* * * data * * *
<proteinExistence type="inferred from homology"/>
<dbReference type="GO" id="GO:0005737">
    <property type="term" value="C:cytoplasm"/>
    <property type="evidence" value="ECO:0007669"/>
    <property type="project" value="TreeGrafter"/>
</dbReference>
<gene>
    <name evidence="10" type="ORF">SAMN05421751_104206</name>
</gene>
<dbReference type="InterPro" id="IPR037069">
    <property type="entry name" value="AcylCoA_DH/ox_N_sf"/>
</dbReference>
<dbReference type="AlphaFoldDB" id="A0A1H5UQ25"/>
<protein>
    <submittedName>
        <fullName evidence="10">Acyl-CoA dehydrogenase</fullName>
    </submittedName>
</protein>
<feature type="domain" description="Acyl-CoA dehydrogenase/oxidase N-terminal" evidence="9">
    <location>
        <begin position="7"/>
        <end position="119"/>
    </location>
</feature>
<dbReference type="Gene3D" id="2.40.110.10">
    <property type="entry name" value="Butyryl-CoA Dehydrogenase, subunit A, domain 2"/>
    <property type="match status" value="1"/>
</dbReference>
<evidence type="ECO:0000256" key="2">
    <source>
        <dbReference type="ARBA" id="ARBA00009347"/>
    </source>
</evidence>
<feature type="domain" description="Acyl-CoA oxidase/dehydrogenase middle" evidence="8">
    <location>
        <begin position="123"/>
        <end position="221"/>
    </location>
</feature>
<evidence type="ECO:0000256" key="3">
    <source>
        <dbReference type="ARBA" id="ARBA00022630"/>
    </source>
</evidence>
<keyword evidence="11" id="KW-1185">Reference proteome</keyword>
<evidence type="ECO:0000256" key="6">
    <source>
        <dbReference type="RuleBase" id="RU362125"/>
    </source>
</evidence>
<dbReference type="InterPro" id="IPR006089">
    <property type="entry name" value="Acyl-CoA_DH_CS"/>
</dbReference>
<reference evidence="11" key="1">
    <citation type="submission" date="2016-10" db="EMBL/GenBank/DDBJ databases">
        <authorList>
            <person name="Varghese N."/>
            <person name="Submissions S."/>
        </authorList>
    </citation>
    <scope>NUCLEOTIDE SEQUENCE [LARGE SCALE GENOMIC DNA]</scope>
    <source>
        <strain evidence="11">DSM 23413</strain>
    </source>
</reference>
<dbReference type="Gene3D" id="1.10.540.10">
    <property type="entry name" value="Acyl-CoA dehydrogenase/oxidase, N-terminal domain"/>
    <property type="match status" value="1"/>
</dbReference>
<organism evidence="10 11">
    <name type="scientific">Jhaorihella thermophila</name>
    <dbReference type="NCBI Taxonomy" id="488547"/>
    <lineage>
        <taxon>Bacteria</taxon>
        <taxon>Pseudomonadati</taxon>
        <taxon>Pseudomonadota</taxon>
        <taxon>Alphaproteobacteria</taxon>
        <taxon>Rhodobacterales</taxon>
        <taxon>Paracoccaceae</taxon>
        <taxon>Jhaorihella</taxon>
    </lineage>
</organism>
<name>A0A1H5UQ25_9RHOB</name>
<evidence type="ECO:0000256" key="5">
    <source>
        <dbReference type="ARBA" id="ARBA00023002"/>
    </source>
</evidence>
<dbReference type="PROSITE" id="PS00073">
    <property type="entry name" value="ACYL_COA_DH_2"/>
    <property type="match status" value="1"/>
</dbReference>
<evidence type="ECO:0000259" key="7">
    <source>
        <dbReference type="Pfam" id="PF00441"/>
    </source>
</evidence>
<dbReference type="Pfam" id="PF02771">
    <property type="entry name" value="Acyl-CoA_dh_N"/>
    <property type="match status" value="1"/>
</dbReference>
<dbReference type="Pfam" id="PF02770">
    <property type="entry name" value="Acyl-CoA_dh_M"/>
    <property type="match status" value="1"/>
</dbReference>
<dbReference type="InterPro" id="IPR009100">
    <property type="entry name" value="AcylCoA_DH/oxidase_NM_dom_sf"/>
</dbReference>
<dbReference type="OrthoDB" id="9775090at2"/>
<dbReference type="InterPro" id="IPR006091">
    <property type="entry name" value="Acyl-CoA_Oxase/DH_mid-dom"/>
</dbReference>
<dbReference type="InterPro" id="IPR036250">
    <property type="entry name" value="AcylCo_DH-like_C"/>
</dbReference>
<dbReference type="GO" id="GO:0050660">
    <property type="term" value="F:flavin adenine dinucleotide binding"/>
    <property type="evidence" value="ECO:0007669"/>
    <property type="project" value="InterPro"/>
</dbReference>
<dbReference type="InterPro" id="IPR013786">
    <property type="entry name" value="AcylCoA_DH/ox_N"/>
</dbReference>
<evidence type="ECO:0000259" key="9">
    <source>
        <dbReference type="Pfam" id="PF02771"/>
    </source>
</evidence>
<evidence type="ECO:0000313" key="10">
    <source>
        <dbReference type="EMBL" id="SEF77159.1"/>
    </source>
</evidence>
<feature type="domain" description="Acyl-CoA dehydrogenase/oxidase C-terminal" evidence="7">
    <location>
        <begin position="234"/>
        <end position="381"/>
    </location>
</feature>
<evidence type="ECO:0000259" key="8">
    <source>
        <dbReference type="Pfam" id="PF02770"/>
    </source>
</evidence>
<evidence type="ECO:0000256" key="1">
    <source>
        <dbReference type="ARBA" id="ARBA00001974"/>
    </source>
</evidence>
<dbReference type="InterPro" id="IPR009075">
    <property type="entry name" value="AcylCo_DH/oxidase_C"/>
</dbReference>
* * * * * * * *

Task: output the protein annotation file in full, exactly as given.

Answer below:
<proteinExistence type="inferred from homology"/>
<dbReference type="GO" id="GO:0005737">
    <property type="term" value="C:cytoplasm"/>
    <property type="evidence" value="ECO:0007669"/>
    <property type="project" value="TreeGrafter"/>
</dbReference>
<gene>
    <name evidence="10" type="ORF">SAMN05421751_104206</name>
</gene>
<dbReference type="InterPro" id="IPR037069">
    <property type="entry name" value="AcylCoA_DH/ox_N_sf"/>
</dbReference>
<dbReference type="AlphaFoldDB" id="A0A1H5UQ25"/>
<protein>
    <submittedName>
        <fullName evidence="10">Acyl-CoA dehydrogenase</fullName>
    </submittedName>
</protein>
<feature type="domain" description="Acyl-CoA dehydrogenase/oxidase N-terminal" evidence="9">
    <location>
        <begin position="7"/>
        <end position="119"/>
    </location>
</feature>
<dbReference type="Gene3D" id="2.40.110.10">
    <property type="entry name" value="Butyryl-CoA Dehydrogenase, subunit A, domain 2"/>
    <property type="match status" value="1"/>
</dbReference>
<evidence type="ECO:0000256" key="2">
    <source>
        <dbReference type="ARBA" id="ARBA00009347"/>
    </source>
</evidence>
<feature type="domain" description="Acyl-CoA oxidase/dehydrogenase middle" evidence="8">
    <location>
        <begin position="123"/>
        <end position="221"/>
    </location>
</feature>
<evidence type="ECO:0000256" key="3">
    <source>
        <dbReference type="ARBA" id="ARBA00022630"/>
    </source>
</evidence>
<keyword evidence="11" id="KW-1185">Reference proteome</keyword>
<evidence type="ECO:0000256" key="6">
    <source>
        <dbReference type="RuleBase" id="RU362125"/>
    </source>
</evidence>
<dbReference type="InterPro" id="IPR006089">
    <property type="entry name" value="Acyl-CoA_DH_CS"/>
</dbReference>
<reference evidence="11" key="1">
    <citation type="submission" date="2016-10" db="EMBL/GenBank/DDBJ databases">
        <authorList>
            <person name="Varghese N."/>
            <person name="Submissions S."/>
        </authorList>
    </citation>
    <scope>NUCLEOTIDE SEQUENCE [LARGE SCALE GENOMIC DNA]</scope>
    <source>
        <strain evidence="11">DSM 23413</strain>
    </source>
</reference>
<dbReference type="Gene3D" id="1.10.540.10">
    <property type="entry name" value="Acyl-CoA dehydrogenase/oxidase, N-terminal domain"/>
    <property type="match status" value="1"/>
</dbReference>
<organism evidence="10 11">
    <name type="scientific">Jhaorihella thermophila</name>
    <dbReference type="NCBI Taxonomy" id="488547"/>
    <lineage>
        <taxon>Bacteria</taxon>
        <taxon>Pseudomonadati</taxon>
        <taxon>Pseudomonadota</taxon>
        <taxon>Alphaproteobacteria</taxon>
        <taxon>Rhodobacterales</taxon>
        <taxon>Paracoccaceae</taxon>
        <taxon>Jhaorihella</taxon>
    </lineage>
</organism>
<name>A0A1H5UQ25_9RHOB</name>
<evidence type="ECO:0000256" key="5">
    <source>
        <dbReference type="ARBA" id="ARBA00023002"/>
    </source>
</evidence>
<dbReference type="PROSITE" id="PS00073">
    <property type="entry name" value="ACYL_COA_DH_2"/>
    <property type="match status" value="1"/>
</dbReference>
<evidence type="ECO:0000259" key="7">
    <source>
        <dbReference type="Pfam" id="PF00441"/>
    </source>
</evidence>
<dbReference type="Pfam" id="PF02771">
    <property type="entry name" value="Acyl-CoA_dh_N"/>
    <property type="match status" value="1"/>
</dbReference>
<dbReference type="Pfam" id="PF02770">
    <property type="entry name" value="Acyl-CoA_dh_M"/>
    <property type="match status" value="1"/>
</dbReference>
<dbReference type="InterPro" id="IPR009100">
    <property type="entry name" value="AcylCoA_DH/oxidase_NM_dom_sf"/>
</dbReference>
<dbReference type="OrthoDB" id="9775090at2"/>
<dbReference type="InterPro" id="IPR006091">
    <property type="entry name" value="Acyl-CoA_Oxase/DH_mid-dom"/>
</dbReference>
<dbReference type="InterPro" id="IPR036250">
    <property type="entry name" value="AcylCo_DH-like_C"/>
</dbReference>
<dbReference type="GO" id="GO:0050660">
    <property type="term" value="F:flavin adenine dinucleotide binding"/>
    <property type="evidence" value="ECO:0007669"/>
    <property type="project" value="InterPro"/>
</dbReference>
<dbReference type="InterPro" id="IPR013786">
    <property type="entry name" value="AcylCoA_DH/ox_N"/>
</dbReference>
<evidence type="ECO:0000259" key="9">
    <source>
        <dbReference type="Pfam" id="PF02771"/>
    </source>
</evidence>
<evidence type="ECO:0000313" key="10">
    <source>
        <dbReference type="EMBL" id="SEF77159.1"/>
    </source>
</evidence>
<feature type="domain" description="Acyl-CoA dehydrogenase/oxidase C-terminal" evidence="7">
    <location>
        <begin position="234"/>
        <end position="381"/>
    </location>
</feature>
<evidence type="ECO:0000259" key="8">
    <source>
        <dbReference type="Pfam" id="PF02770"/>
    </source>
</evidence>
<evidence type="ECO:0000256" key="1">
    <source>
        <dbReference type="ARBA" id="ARBA00001974"/>
    </source>
</evidence>
<dbReference type="InterPro" id="IPR009075">
    <property type="entry name" value="AcylCo_DH/oxidase_C"/>
</dbReference>